The MSR fusion two man tent was a bit stout in weight...but it took me in and out of every extreme. I had nearly 2' of snow on the roof at a time and 70mph winds(separately) and it held firm. Even saw me through a tornado...squished but sprang back. 27 people died that day. I had no idea how close I was to joining them. (TN)When the tent just plum wore out I sewed it into a new pack cover. Having a brown tent of pack cover is extremely smart. So often I wanted to become a knoll of sand ..so I did. This tent was my favorite and an absolute blessing.
Small zip pouch with assorted teas...all decaf for evenings around the fire or talking softly to maps, considering roads to hoe, and journaling. A nice coming down after a 25 mile day carrying 70 pounds up a slow grade that never ends.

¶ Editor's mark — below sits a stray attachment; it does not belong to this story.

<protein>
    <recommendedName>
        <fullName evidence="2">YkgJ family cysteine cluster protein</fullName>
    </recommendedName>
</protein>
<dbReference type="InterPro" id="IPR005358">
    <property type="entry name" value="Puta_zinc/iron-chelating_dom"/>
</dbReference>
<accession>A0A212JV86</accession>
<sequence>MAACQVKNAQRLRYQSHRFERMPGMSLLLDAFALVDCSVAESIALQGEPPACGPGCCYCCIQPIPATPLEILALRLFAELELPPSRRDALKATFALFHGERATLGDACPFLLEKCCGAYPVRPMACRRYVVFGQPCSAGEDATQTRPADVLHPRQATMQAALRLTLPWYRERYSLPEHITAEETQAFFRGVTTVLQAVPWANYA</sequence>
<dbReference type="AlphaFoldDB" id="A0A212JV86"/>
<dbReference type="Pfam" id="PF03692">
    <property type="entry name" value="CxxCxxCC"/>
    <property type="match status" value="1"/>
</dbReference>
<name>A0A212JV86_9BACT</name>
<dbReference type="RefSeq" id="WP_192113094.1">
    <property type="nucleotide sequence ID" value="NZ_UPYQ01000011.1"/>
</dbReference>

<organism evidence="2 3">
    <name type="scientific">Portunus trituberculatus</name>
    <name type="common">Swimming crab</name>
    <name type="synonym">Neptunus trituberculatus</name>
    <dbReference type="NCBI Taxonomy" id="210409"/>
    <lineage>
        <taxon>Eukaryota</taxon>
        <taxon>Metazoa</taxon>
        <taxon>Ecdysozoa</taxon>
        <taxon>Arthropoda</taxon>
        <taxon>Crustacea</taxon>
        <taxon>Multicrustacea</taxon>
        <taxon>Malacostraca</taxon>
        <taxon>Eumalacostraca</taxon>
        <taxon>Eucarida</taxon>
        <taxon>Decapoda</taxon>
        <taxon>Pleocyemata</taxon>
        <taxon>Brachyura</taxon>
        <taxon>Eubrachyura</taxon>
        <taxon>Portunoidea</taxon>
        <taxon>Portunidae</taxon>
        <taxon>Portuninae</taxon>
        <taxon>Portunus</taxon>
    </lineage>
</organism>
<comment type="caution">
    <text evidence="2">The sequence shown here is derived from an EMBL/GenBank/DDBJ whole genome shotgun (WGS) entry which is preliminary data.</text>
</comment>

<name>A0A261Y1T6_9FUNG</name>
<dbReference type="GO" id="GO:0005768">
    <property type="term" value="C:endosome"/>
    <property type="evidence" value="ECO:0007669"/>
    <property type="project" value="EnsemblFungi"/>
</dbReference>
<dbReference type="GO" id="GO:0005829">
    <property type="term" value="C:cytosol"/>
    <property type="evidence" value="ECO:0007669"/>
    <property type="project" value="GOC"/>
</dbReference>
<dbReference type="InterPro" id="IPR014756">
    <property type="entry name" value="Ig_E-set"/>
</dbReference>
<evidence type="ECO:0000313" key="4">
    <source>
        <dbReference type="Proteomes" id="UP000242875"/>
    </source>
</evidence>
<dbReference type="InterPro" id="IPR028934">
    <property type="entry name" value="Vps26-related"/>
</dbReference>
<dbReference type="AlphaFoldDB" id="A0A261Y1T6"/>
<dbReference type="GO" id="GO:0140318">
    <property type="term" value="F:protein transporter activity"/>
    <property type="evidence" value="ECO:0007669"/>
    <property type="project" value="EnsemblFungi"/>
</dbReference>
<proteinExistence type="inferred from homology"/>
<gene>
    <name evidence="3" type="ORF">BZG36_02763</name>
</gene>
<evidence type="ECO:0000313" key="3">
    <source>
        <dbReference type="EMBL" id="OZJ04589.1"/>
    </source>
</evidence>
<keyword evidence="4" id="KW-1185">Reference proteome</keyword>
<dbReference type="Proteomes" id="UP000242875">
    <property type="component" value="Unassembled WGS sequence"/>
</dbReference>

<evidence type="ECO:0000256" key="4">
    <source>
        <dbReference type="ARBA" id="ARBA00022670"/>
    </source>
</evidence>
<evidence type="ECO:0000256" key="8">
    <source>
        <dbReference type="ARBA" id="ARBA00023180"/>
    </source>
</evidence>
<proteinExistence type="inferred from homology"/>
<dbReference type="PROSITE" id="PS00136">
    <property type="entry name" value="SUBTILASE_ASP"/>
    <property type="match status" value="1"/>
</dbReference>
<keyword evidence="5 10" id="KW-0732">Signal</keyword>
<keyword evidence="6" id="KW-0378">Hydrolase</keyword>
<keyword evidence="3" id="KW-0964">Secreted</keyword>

Separate pouch for water bottle...it stunk but it was what I had so I endured never finding a better replacement. Dana Design. The one I began with died In the searing south. It was perfect.
Evernew titanium deco tea pot. The lid loves to hop up from a good seal as the water heats. I always grumbled over as I shoved it back with scorched fingers..but I really like the pot. The round belly bottom third makes easy cleaning and allows me to fit A lot of food in a small container. Constantly in use. Needs decorating...I'll get on it.
Each yoke shoulder strap has a pouch. Both are nearly white now. They were black. Here is where I put my 82nd Airborne Division patches/and rank. They got my hand shaken a lot, especially in Texas. Nice. The pouches were so nessary, so part of a working system. For toothpaste and a brushing, camera, and lip balm nobody wants to drop the house every time you down a Snickers.